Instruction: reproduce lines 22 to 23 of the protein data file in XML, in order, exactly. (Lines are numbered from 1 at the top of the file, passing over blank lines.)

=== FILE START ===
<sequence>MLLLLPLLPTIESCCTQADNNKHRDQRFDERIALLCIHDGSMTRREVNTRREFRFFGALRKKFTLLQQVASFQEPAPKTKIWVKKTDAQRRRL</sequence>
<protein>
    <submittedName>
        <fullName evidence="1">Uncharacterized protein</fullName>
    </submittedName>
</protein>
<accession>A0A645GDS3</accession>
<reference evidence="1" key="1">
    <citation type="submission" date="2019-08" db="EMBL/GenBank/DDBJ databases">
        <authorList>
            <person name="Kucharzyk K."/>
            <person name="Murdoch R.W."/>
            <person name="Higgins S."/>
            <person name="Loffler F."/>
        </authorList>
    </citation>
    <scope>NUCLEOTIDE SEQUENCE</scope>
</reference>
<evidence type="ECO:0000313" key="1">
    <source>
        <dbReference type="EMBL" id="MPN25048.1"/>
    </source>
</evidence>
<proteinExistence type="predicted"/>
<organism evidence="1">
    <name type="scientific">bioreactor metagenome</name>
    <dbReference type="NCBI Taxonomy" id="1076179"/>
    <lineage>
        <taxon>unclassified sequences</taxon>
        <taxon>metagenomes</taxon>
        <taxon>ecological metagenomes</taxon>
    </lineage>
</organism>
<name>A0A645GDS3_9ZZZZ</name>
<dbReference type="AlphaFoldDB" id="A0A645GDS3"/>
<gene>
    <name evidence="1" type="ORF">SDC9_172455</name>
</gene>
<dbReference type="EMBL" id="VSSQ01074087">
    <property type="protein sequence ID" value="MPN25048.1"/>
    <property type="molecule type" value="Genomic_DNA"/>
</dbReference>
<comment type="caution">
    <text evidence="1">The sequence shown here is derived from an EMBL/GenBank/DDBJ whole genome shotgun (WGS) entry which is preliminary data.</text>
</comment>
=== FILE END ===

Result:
    </source>
</evidence>